Source: Trove [National Library of Australia]
Country/State of Publication: NSW, Australia
Advertising [Newspaper Article] — Direct Action — 13 May 1916

Our Growing Press 'DIRECT ACTION.' English. Weekly, 4s. per year. Pub lished by the I.W.W., 330 CastlereagV Strret, Sydney, 'V.S..W 'SOLIDARITY.' English. Weekly, 6s. 6d. per year. Pub lished by the I.W.W. Publishing Bureau, 112 Hamilton Avenue, ClevelaJid, Ohio, U.&A. 'A BERMUNKAS.' (The Wage Worker.) Hungarian. Semi-Monthly, 6s. 6d. per year. 350 East 81st St., New York, N.Y., U.S.A. 'ALLARM.' (The Alarm.) Swedish-Norwegian-Danish. Monthly. 4s. per year. 164 W. Washington St., Chicago, 111., US. A. ' SOLID ARNOSC. (Solidarity.) Polish. Weekly. 6s. 6d. per year. 164 W. Washington St., Chicago, 111., U.S.A. 'DARBININKU BALSAS.' (The Voice of the Workers.) Lithunanian. Weekly, 6s. (5d. per year. 869 Hollins St., Blathnore, U.S.A. 'HET LIGHT.' Flemish. Monthly, 4s. per year. Fran co-Belgian Hall, 9 Mason St., Lawrence, Mass., U.S.A. 'IL PROLETARIO.' (The Proletariat.) Italian. Weekly, 6s. 6d. per year. Gen. Del. Hanover Sta Boston, Mass., U.S.A. 'ELREBELDE.' (The ttcbel.) Spr....

Publication Title: Direct Action
Source: Trove [National Library of Australia]
Country/State of Publication: NSW, Australia
Unionists and P.L.L. [Newspaper Article] — Direct Action — 13 May 1916

Unionists and P.LL Labor Governments are managers of capitalist business. Any other Labor Government would only do what the pre sent is doing. The workers must realise that the poli ticians are their enemies, and organise so as to ba able to fight the politicians. The Labor Conference which has just been sitting in Sydney disclosed the fact that there is a growing discontent among the industrial workers with the result of political action. Tbe. disr.nnt.rrii. it. is ti-uo, has taken the form of an attack on the Labor Government, demanding a more radical policy on the part of labor politicians. Very likely the result of the flutter in the political labor dove cots will simply be some sort of reorganisation of the political Labor Party. Possibly one politician Avill drop out. and another will go in; Ministries and executives will ho reconstructed either immediately or later. But the Party will remain the sa.ne. The industrial workers have noi ?yet discovered that it is not so much 1he...

Publication Title: Direct Action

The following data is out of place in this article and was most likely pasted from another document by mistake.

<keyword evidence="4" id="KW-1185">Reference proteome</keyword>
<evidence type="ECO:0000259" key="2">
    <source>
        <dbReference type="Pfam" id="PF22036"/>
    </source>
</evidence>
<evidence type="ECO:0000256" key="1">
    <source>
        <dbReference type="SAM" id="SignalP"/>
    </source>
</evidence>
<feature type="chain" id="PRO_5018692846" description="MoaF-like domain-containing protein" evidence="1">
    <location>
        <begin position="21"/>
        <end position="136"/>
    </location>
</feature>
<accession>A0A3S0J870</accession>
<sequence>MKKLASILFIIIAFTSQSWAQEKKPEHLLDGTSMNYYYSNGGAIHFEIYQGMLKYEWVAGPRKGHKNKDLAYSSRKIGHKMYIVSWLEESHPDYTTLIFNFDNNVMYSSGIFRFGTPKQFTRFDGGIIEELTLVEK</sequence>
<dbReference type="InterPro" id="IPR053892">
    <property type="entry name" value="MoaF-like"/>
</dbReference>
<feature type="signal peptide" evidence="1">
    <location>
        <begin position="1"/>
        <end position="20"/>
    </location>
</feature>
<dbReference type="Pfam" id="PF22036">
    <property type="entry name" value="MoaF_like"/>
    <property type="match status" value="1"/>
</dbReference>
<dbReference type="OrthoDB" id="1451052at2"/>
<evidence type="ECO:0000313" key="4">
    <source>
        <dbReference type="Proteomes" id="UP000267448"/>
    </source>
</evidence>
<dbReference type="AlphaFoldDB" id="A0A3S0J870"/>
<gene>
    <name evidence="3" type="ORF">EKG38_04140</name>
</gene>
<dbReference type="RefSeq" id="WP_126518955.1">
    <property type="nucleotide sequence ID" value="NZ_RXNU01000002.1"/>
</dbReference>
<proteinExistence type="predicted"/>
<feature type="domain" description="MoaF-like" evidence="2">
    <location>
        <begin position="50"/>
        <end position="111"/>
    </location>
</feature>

Source: Trove [National Library of Australia]
Country/State of Publication: NSW, Australia
I.W.W. Preamble. [Newspaper Article] — Direct Action — 13 May 1916

LW.W. Preamble. _ ? 4 ? The working class and the employing clas? have nothing- in common. There can be no peace so long as hunger and want are found among millions of working people, and the few who make up the employing class have all the good things of life. RntivMii tli*--;p two rlasses- a strufiTirle must go on until the workers of the world organise as a class, take possession of the earth and the machinery of production, and abolish the wage system. We find that the centreing of the manage ment of industries into fewer and fewer hands makes tbe trade unions unable to cope with the ever-growing power of the employing class. The trade unions foster a state of af fairs which allow one set of workers to be pitted against another set of workers in the same industry, thereby helping to defeat one another in wage wars. Moreover, the trade unions aid the employing class to mislead the workers into the belief that the working-class have interests in common with their em ployers. These...

Publication Title: Direct Action
Source: Trove [National Library of Australia]
Country/State of Publication: NSW, Australia
ECHOES FROM THE WEST. Perth, Sunday, April 23rd. [Newspaper Article] — Direct Action — 13 May 1916

ECHOES FROM THE WEST. Perth, Sunday, Anril 23rd. Esplanade meeting a bumper. All other or ganisations being conspicuous by their ab sence. The I.W.W. meeting became the one centre of attraction and afforded a rich op portunity for propaganda. Organiser F. \V. Reeves spoke, with Mick Sawtell as chair man. The subject dealt with was 'The Road to Freedom,' and was clearly and fully treated to the satisfaction of the large audience. At the close of the address a variety of ques tions were submitted to the speaker, and re ceived answers in the main, satisfactory to the inquirers. Mr. Tom Butler, of the A.W.U., under cover of a question, endeavoured to resume negotia tions Jlor a public debate with .-P. W. Reeves. Some consideration had been given to such a proposal some time ago, but lapsed consequent en the absence of Mr. Butler from Perth. F. W. Reeves finally -stated than ia any de Late he would staud as the fully accredited representative of the I.W.W., and would nieet only an equall...

Publication Title: Direct Action
Source: Trove [National Library of Australia]
Country/State of Publication: NSW, Australia
News and Views. [Newspaper Article] — Direct Action — 13 May 1916

News and Views. '(lass arrogance, of whatever kind, breeds hate, civil Avar, revolutions; and these are things we do not want in tiii.s young country.' So says Sydney 'Her- ald' in a sub-leader on .May 0'. Is tht 'Herald' getting wise in its old age and warning its supporters of certain conse quences to follow'/ Xo, it is merely warning the. workers of Australia, who, the 'llorald' thinks, are making unrea sonable demands, that 'if a man h;!.s la bored the reward of his labor should not be. taken irom him and given to the idle. This is the first piece of humour — surch' not unconscious, either — which the writer has seen in 'Granny's' pagt f since he first clapped his peepers on it. Compulsion has been introduced in Great Britain. No physically fit indi vidual of military age, it appears, is ex empt unless — well, unless iie may be more u.seiia us a prunL-inakmg uiaeninv than at tiie fi-ont as a soldier. Thi.- Act ren ders employers liable to certain peiu:l ties foi- Having eligible...